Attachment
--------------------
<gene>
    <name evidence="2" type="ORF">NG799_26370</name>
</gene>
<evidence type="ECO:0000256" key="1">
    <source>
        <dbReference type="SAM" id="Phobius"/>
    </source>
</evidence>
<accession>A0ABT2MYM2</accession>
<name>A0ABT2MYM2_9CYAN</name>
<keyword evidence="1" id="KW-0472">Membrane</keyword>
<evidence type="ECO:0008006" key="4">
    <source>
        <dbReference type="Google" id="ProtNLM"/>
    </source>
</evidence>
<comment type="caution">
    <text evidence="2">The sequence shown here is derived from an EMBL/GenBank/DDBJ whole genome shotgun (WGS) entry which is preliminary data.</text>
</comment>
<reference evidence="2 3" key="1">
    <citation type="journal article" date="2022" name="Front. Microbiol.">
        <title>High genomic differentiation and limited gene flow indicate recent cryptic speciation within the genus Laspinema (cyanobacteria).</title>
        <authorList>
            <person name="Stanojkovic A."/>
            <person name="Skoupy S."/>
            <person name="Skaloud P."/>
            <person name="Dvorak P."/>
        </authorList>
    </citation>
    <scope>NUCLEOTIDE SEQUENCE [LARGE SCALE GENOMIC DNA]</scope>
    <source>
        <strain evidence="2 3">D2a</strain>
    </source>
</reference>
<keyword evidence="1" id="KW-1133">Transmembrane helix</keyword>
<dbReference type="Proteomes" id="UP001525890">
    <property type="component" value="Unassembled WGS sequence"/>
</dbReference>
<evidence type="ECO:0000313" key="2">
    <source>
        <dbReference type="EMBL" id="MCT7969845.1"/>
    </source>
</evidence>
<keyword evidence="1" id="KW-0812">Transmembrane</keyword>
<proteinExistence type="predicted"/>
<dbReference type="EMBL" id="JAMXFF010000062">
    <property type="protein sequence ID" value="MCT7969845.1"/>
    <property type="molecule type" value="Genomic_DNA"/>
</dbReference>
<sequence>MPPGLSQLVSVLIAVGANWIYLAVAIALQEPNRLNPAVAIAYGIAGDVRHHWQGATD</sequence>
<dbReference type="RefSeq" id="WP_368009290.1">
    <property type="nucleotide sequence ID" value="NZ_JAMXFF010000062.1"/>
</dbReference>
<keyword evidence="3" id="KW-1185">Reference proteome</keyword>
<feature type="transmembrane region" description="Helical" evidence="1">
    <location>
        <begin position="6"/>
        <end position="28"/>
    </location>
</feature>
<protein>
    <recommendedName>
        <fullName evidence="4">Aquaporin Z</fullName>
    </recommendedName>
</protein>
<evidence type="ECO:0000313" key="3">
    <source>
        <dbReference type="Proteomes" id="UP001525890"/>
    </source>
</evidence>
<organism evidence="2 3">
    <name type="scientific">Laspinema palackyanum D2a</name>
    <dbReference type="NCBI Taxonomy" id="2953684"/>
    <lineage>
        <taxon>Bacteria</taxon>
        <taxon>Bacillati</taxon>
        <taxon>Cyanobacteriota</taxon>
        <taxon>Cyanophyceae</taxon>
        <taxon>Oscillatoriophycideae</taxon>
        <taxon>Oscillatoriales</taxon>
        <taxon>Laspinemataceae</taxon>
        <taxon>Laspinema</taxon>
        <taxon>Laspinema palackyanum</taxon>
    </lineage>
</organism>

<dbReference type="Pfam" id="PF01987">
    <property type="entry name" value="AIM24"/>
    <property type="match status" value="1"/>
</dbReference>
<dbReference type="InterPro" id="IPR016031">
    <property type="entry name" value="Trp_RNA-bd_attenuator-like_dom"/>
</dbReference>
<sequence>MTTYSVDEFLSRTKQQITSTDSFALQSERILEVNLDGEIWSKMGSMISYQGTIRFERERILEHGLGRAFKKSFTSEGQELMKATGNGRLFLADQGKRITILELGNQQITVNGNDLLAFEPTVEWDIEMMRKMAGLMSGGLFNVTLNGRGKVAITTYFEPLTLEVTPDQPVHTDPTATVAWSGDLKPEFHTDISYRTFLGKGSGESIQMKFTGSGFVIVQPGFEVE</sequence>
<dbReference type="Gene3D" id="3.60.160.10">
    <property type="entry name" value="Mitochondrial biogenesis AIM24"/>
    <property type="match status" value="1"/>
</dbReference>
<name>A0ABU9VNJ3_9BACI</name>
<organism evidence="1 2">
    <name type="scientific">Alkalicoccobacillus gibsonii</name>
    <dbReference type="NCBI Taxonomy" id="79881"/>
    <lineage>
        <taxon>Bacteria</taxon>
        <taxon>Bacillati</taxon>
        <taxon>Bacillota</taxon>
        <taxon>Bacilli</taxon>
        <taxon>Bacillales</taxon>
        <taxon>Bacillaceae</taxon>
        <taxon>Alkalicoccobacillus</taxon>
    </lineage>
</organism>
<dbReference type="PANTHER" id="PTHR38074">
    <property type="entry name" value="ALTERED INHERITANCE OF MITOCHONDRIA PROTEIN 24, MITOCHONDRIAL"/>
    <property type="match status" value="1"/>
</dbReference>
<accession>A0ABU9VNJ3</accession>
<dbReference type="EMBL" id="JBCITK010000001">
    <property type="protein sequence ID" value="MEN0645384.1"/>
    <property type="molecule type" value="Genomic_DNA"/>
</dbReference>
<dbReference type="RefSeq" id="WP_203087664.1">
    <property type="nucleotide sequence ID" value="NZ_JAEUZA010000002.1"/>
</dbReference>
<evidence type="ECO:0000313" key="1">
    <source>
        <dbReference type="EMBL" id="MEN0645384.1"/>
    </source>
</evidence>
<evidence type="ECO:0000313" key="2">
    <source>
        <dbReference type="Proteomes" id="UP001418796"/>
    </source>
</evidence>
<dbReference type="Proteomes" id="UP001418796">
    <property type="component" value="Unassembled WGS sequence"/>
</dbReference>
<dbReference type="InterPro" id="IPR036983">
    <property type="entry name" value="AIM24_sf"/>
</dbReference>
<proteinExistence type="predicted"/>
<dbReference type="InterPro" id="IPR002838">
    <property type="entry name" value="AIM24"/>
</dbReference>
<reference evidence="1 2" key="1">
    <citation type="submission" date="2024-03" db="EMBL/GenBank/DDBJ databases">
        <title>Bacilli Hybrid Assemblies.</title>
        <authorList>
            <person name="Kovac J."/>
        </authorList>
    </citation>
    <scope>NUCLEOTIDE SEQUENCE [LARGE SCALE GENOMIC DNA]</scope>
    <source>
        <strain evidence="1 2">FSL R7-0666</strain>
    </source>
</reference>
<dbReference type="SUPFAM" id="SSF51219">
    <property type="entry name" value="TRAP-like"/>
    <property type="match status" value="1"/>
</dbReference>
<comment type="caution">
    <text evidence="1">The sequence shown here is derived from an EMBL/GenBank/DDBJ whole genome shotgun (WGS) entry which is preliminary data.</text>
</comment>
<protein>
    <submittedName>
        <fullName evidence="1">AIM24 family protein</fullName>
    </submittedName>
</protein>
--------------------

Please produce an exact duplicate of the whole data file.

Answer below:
<gene>
    <name evidence="2" type="ORF">NG799_26370</name>
</gene>
<evidence type="ECO:0000256" key="1">
    <source>
        <dbReference type="SAM" id="Phobius"/>
    </source>
</evidence>
<accession>A0ABT2MYM2</accession>
<name>A0ABT2MYM2_9CYAN</name>
<keyword evidence="1" id="KW-0472">Membrane</keyword>
<evidence type="ECO:0008006" key="4">
    <source>
        <dbReference type="Google" id="ProtNLM"/>
    </source>
</evidence>
<comment type="caution">
    <text evidence="2">The sequence shown here is derived from an EMBL/GenBank/DDBJ whole genome shotgun (WGS) entry which is preliminary data.</text>
</comment>
<reference evidence="2 3" key="1">
    <citation type="journal article" date="2022" name="Front. Microbiol.">
        <title>High genomic differentiation and limited gene flow indicate recent cryptic speciation within the genus Laspinema (cyanobacteria).</title>
        <authorList>
            <person name="Stanojkovic A."/>
            <person name="Skoupy S."/>
            <person name="Skaloud P."/>
            <person name="Dvorak P."/>
        </authorList>
    </citation>
    <scope>NUCLEOTIDE SEQUENCE [LARGE SCALE GENOMIC DNA]</scope>
    <source>
        <strain evidence="2 3">D2a</strain>
    </source>
</reference>
<keyword evidence="1" id="KW-1133">Transmembrane helix</keyword>
<dbReference type="Proteomes" id="UP001525890">
    <property type="component" value="Unassembled WGS sequence"/>
</dbReference>
<evidence type="ECO:0000313" key="2">
    <source>
        <dbReference type="EMBL" id="MCT7969845.1"/>
    </source>
</evidence>
<keyword evidence="1" id="KW-0812">Transmembrane</keyword>
<proteinExistence type="predicted"/>
<dbReference type="EMBL" id="JAMXFF010000062">
    <property type="protein sequence ID" value="MCT7969845.1"/>
    <property type="molecule type" value="Genomic_DNA"/>
</dbReference>
<sequence>MPPGLSQLVSVLIAVGANWIYLAVAIALQEPNRLNPAVAIAYGIAGDVRHHWQGATD</sequence>
<dbReference type="RefSeq" id="WP_368009290.1">
    <property type="nucleotide sequence ID" value="NZ_JAMXFF010000062.1"/>
</dbReference>
<keyword evidence="3" id="KW-1185">Reference proteome</keyword>
<feature type="transmembrane region" description="Helical" evidence="1">
    <location>
        <begin position="6"/>
        <end position="28"/>
    </location>
</feature>
<protein>
    <recommendedName>
        <fullName evidence="4">Aquaporin Z</fullName>
    </recommendedName>
</protein>
<evidence type="ECO:0000313" key="3">
    <source>
        <dbReference type="Proteomes" id="UP001525890"/>
    </source>
</evidence>
<organism evidence="2 3">
    <name type="scientific">Laspinema palackyanum D2a</name>
    <dbReference type="NCBI Taxonomy" id="2953684"/>
    <lineage>
        <taxon>Bacteria</taxon>
        <taxon>Bacillati</taxon>
        <taxon>Cyanobacteriota</taxon>
        <taxon>Cyanophyceae</taxon>
        <taxon>Oscillatoriophycideae</taxon>
        <taxon>Oscillatoriales</taxon>
        <taxon>Laspinemataceae</taxon>
        <taxon>Laspinema</taxon>
        <taxon>Laspinema palackyanum</taxon>
    </lineage>
</organism>

<dbReference type="Pfam" id="PF01987">
    <property type="entry name" value="AIM24"/>
    <property type="match status" value="1"/>
</dbReference>
<dbReference type="InterPro" id="IPR016031">
    <property type="entry name" value="Trp_RNA-bd_attenuator-like_dom"/>
</dbReference>
<sequence>MTTYSVDEFLSRTKQQITSTDSFALQSERILEVNLDGEIWSKMGSMISYQGTIRFERERILEHGLGRAFKKSFTSEGQELMKATGNGRLFLADQGKRITILELGNQQITVNGNDLLAFEPTVEWDIEMMRKMAGLMSGGLFNVTLNGRGKVAITTYFEPLTLEVTPDQPVHTDPTATVAWSGDLKPEFHTDISYRTFLGKGSGESIQMKFTGSGFVIVQPGFEVE</sequence>
<dbReference type="Gene3D" id="3.60.160.10">
    <property type="entry name" value="Mitochondrial biogenesis AIM24"/>
    <property type="match status" value="1"/>
</dbReference>
<name>A0ABU9VNJ3_9BACI</name>
<organism evidence="1 2">
    <name type="scientific">Alkalicoccobacillus gibsonii</name>
    <dbReference type="NCBI Taxonomy" id="79881"/>
    <lineage>
        <taxon>Bacteria</taxon>
        <taxon>Bacillati</taxon>
        <taxon>Bacillota</taxon>
        <taxon>Bacilli</taxon>
        <taxon>Bacillales</taxon>
        <taxon>Bacillaceae</taxon>
        <taxon>Alkalicoccobacillus</taxon>
    </lineage>
</organism>
<dbReference type="PANTHER" id="PTHR38074">
    <property type="entry name" value="ALTERED INHERITANCE OF MITOCHONDRIA PROTEIN 24, MITOCHONDRIAL"/>
    <property type="match status" value="1"/>
</dbReference>
<accession>A0ABU9VNJ3</accession>
<dbReference type="EMBL" id="JBCITK010000001">
    <property type="protein sequence ID" value="MEN0645384.1"/>
    <property type="molecule type" value="Genomic_DNA"/>
</dbReference>
<dbReference type="RefSeq" id="WP_203087664.1">
    <property type="nucleotide sequence ID" value="NZ_JAEUZA010000002.1"/>
</dbReference>
<evidence type="ECO:0000313" key="1">
    <source>
        <dbReference type="EMBL" id="MEN0645384.1"/>
    </source>
</evidence>
<evidence type="ECO:0000313" key="2">
    <source>
        <dbReference type="Proteomes" id="UP001418796"/>
    </source>
</evidence>
<dbReference type="Proteomes" id="UP001418796">
    <property type="component" value="Unassembled WGS sequence"/>
</dbReference>
<dbReference type="InterPro" id="IPR036983">
    <property type="entry name" value="AIM24_sf"/>
</dbReference>
<proteinExistence type="predicted"/>
<dbReference type="InterPro" id="IPR002838">
    <property type="entry name" value="AIM24"/>
</dbReference>
<reference evidence="1 2" key="1">
    <citation type="submission" date="2024-03" db="EMBL/GenBank/DDBJ databases">
        <title>Bacilli Hybrid Assemblies.</title>
        <authorList>
            <person name="Kovac J."/>
        </authorList>
    </citation>
    <scope>NUCLEOTIDE SEQUENCE [LARGE SCALE GENOMIC DNA]</scope>
    <source>
        <strain evidence="1 2">FSL R7-0666</strain>
    </source>
</reference>
<dbReference type="SUPFAM" id="SSF51219">
    <property type="entry name" value="TRAP-like"/>
    <property type="match status" value="1"/>
</dbReference>
<comment type="caution">
    <text evidence="1">The sequence shown here is derived from an EMBL/GenBank/DDBJ whole genome shotgun (WGS) entry which is preliminary data.</text>
</comment>
<protein>
    <submittedName>
        <fullName evidence="1">AIM24 family protein</fullName>
    </submittedName>
</protein>